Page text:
Bijlsma E.K.,Leiden University | Collins A.,Princess Anne Hospital | Papa F.T.,University of Siena | Tejada M.I.,Cruces Hospital | And 26 more authors.
European Journal of Medical Genetics | Year: 2012

Duplications leading to functional disomy of chromosome Xq28, including MECP2 as the critical dosage-sensitive gene, are associated with a distinct clinical phenotype in males, characterized by severe mental retardation, infantile hypotonia, progressive neurologic impairment, recurrent infections, bladder dysfunction, and absent speech.Female patients with Xq duplications including MECP2 are rare. Only recently submicroscopic duplications of this region on Xq28 have been recognized in four females, and a triplication in a fifth, all in combination with random X-chromosome inactivation (XCI). Based on this small series, it was concluded that in females with MECP2 duplication and random XCI, the typical symptoms of affected boys are not present. We present clinical and molecular data on a series of five females with an Xq28 duplication including the MECP2 gene, both isolated and as the result of a translocation, and compare them with the previously reported cases of small duplications in females. The collected data indicate that the associated phenotype in females is distinct from males with similar duplications, but the clinical effects may be as severe as seen in males. © 2012 Elsevier Masson SAS.


Artuso R.,University of Siena | Mencarelli M.A.,University of Siena | Polli R.,University of Padua | Sartori S.,University of Padua | And 15 more authors.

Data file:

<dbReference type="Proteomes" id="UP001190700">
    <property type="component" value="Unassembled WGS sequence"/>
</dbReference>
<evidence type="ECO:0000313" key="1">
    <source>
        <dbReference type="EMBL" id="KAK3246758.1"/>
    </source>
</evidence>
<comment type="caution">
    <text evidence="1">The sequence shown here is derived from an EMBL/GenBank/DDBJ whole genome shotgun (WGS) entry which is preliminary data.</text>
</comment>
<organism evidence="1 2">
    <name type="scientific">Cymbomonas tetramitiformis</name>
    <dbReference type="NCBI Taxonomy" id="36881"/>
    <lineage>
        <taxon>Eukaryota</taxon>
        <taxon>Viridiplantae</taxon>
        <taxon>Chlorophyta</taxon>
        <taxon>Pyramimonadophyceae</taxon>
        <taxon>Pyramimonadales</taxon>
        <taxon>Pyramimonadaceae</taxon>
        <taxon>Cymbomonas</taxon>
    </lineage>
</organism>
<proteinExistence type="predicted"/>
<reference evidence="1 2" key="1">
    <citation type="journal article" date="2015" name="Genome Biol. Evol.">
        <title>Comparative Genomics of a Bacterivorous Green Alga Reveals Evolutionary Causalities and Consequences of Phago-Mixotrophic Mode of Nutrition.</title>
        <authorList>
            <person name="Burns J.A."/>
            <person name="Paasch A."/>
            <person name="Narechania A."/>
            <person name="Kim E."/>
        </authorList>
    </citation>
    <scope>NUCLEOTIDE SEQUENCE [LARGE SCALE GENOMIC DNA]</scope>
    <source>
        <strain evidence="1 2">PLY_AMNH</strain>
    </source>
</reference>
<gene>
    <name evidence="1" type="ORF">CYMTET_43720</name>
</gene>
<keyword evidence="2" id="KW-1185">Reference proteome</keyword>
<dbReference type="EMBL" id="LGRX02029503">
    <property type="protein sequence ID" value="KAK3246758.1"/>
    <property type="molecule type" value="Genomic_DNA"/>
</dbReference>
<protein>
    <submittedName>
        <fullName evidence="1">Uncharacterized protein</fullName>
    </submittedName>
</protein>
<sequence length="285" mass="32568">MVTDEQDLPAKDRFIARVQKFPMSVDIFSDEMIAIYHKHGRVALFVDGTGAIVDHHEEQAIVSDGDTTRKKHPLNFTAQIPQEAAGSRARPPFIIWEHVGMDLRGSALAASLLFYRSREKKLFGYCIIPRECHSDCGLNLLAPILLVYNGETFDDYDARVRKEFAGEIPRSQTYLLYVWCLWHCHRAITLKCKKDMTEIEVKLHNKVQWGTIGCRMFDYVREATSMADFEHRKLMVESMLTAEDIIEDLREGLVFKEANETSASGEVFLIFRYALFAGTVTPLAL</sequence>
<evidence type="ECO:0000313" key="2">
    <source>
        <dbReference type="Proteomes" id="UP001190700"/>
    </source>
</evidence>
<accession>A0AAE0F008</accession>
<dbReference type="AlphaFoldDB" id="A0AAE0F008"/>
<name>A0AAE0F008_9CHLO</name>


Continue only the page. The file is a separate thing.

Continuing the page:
Brain and Development | Year: 2010

Background: Rett syndrome is a severe neurodevelopmental disorder affecting almost exclusively females. Among Rett clinical variants, the early-onset seizure variant describes girls with early onset epilepsy and it is caused by mutations in CDKL5. Methods: Four previously reported girls and five new cases with CDKL5 mutation, ranging from 14 months to 13 years, were evaluated by two clinical geneticists, classified using a severity score system based on the evaluation of 22 different clinical signs and compared with 128 classic Rett and 25 Zappella variant MECP2-mutated patients, evaluated by the same clinical geneticists. Clinical features were compared with previously described CDKL5 mutated patients. Both the statistical and the descriptive approach have been used to delineate clinical diagnostic criteria. Results: All girls present epilepsy with onset varying from 10 days to 3 months. Patients may present different type of seizures both at onset and during the whole course of the disease; multiple seizure types may also occur in the same individual. After treatment with antiepileptic drugs patients may experience a short seizure-free period but epilepsy progressively relapses. Typical stereotypic hand movements severely affecting the ability to grasp are present. Psychomotor development is severely impaired. In the majority of cases head circumference is within the normal range both at birth and at the time of clinical examination. Conclusion: For the practical clinical approach we propose to use six necessary and eight supportive diagnostic criteria. Epilepsy with onset between the first week and 5 months of life, hand stereotypies, as well as severe hypotonia, are included among the necessary criteria. © 2009 Elsevier B.V. All rights reserved.